Walks along the Thames Path between Windsor and Oxford.Windsor - Maidenhead
Maidenhead - Marlow
Marlow - Hambleden
Hambleden - Shiplake
Shiplake - Sonning
Cholsey - Shillingford
Shillingford - Clifton Hampden
Clifton Hampden - Abingdon
Abingdon - Radley
Radley - Oxford
Sunny spells with a brisk northerly breeze made it cooler than you'd expect for mid July. One of the long distance paths I am left with to tackle is the Thames Path. Here is the map of the 14.5 mile walk.
View Hambleden to Marlow in a larger map
The aim was to extend this to Marlow and so complete over thirty five miles in all. There is a lot more of it though, perhaps Oxford to Windsor will be a sensible limit. I started in the picturesque village of Hambleden, this had the bonus of linking into the network of previous walks. As usual it was full of parked cars somewhat marring the view to the church.
The walk down to the Thames was through fields along the dried up bed of a ‘stream’ which judging by appearance is rarely ‘moist’ let alone flowing.
At Mill End you can walk across the Thames over weirs to Hambleden lock. [Unfortunately whenever I hear Hambleden lock I immediately am reminded of the song about it, or was it somewhere else?: "Oh! Hambleden Lock, Ah wish ye were whisky! Hambleden Lock, Och Aye! Hambleden Lock, I wish ye were whisky! Ah wid drink ye dry."
There was a delay crossing the lock as a flotilla of 'vintage' steam powered vessels was making their way to a rally at Henley.
On the south of the River and back into Berkshire from Buckinghamshire I revisited Culham Court with its deer park. It also has a fine wildflower meadow down the slopes to the river. Here were many species including Great Mullein (Verbascum thapsus).
Also scabious with an iridescently long horn moth.
Much of the following stretch of the Thames became a little monotonous, some glimpses of the river. Mainly fields, on the margins were a few patches of wild flowers, which attracted a range of butterflies. Patience rewarded me with this resplendent peacock butterfly (Inachis io) must be one of the first of this year's brood, I am so used to seeing the ragged specimens that have over-wintered. It let me get close enough to use the 'super' macro lens setting. Definitely one of my more successful butterfly pictures.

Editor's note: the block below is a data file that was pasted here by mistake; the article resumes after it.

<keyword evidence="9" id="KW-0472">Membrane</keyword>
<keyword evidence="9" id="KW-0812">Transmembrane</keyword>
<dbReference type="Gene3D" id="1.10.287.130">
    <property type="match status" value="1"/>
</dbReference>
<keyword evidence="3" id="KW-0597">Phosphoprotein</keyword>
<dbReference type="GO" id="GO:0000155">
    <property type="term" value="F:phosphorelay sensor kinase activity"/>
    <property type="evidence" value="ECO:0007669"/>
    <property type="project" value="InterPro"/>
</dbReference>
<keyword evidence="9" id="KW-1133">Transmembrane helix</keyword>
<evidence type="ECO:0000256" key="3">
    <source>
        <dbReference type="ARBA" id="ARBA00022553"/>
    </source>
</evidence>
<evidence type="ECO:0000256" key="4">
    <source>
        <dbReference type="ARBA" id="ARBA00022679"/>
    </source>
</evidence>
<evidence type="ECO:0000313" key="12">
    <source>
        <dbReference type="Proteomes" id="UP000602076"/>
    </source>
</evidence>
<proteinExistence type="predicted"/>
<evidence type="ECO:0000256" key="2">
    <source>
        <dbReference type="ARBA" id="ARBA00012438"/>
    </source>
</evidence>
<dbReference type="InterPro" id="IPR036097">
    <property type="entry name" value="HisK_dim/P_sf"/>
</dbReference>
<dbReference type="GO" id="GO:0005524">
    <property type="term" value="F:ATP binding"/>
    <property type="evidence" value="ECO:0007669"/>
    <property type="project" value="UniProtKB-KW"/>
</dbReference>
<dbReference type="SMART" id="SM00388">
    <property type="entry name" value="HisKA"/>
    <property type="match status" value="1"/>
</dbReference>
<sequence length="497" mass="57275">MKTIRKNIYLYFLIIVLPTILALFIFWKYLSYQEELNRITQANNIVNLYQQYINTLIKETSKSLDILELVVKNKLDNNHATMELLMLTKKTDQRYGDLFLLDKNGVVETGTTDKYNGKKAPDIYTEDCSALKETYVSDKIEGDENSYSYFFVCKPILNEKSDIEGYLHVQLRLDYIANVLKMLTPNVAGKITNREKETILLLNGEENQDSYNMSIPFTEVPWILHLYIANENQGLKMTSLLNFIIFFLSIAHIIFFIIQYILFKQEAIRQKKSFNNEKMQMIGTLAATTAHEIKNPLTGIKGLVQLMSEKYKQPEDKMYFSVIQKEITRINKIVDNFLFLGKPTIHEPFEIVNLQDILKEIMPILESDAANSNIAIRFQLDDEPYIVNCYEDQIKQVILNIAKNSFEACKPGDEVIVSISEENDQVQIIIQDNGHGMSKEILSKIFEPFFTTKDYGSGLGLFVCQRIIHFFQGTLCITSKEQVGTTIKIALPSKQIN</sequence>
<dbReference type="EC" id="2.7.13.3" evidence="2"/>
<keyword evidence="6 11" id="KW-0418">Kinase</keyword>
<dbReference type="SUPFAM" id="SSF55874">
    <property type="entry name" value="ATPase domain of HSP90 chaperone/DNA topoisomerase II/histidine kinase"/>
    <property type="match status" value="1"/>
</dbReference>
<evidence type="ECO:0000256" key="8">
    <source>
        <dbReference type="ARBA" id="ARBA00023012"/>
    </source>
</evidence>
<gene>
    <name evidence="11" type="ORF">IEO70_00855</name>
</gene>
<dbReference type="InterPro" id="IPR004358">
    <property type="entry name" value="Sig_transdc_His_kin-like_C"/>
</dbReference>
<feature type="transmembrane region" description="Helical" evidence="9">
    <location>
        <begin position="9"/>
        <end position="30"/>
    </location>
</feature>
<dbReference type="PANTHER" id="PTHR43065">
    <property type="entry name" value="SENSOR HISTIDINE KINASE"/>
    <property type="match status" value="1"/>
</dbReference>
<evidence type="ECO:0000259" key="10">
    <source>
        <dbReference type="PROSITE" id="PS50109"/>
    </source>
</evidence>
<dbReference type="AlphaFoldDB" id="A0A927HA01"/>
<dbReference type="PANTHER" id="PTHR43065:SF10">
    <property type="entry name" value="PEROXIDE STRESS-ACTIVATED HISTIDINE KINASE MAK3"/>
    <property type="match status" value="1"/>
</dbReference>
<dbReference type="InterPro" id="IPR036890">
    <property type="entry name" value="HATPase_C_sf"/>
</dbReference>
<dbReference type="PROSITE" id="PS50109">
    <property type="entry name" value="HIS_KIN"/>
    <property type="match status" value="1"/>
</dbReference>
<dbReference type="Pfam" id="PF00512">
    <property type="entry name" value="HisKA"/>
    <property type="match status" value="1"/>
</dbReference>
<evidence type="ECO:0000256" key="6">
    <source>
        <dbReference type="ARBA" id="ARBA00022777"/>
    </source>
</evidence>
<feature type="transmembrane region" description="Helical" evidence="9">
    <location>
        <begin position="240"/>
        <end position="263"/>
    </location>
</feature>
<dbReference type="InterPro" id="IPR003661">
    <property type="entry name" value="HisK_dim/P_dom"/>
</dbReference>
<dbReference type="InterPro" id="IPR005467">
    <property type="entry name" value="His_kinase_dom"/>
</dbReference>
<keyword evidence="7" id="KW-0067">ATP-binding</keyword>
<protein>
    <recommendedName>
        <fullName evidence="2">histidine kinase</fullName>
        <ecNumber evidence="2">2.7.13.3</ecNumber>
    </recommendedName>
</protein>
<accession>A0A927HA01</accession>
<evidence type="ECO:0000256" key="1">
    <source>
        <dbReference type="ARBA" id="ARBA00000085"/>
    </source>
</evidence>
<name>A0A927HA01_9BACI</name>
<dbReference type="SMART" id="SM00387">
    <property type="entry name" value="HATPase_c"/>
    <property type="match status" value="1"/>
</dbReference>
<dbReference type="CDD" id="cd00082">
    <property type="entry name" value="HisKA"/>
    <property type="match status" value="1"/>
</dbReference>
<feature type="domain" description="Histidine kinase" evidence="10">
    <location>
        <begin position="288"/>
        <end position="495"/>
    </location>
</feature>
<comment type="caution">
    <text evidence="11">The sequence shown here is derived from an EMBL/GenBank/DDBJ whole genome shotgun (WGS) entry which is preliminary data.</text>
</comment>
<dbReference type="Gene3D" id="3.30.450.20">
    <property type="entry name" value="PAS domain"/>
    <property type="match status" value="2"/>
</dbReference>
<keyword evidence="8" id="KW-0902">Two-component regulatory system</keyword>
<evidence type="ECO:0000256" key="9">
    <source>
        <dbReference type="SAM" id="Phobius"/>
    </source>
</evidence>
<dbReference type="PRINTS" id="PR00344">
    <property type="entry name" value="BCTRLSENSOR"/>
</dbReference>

I also saw Comma; Marbled White; Red Admiral; Common white; Common blue; Brimstone; Silver-washed Fritillary; Small Skipper; Speckled Wood; Meadow Brown; Small tortoiseshell and... here a Ringlet (Aphantopus hyperantus) - not bad for one day
Towards Hurley and a whole forest of ‘mobile homes’ that are set down close to the river. One had installed a pleasing set of metal ducks.
This pair of Egyptian geese was enjoying their view of the Thames. The poor creatures are now designated a pest having spread widely since introduction in the 18th century.
Hurley is an old village, even the pub the 'Old Bell' claims to be 12th century. The small church has Norman features and an attractive late 14th century font. The village has another ancient feature a large, fine gingko tree - one of our oldest species of tree.
Back to the Thames and inevitably at least one shot of boats - the marina at Hurley lock taken from a very convenient footbridge over the Thames.
And another flotilla, this time a second brood of pochard(?) ducklings
The Thames Path continues remorselessly, eventually coming to Bisham Abbey, 'the national sports centre'. Not much else to see on this side of the river.
And so to Marlow itself, the main church of All Saints and Bisham bridge being prominent landmarks.
The walk back to Hambleden was through woods and fields. In mid July there is not that much to see, Enchanter's Nightshade was widespread and I did spot a couple of Pyramidal orchids.
The chief excitement was the SSSI at Homefield Wood where there was a lovely, long bank of mixed wildflowers and some large dragon flies.
Bellflowers were quite common.
Burdock (Arctium lappa) was out in bloom here and there.
The fields at Rotten Row, at the top of steep valleys, give good views south to Bowsey Hill.
Just before returning back to Hambleden I saw an isolated patch of Valerian covered with Common White butterflies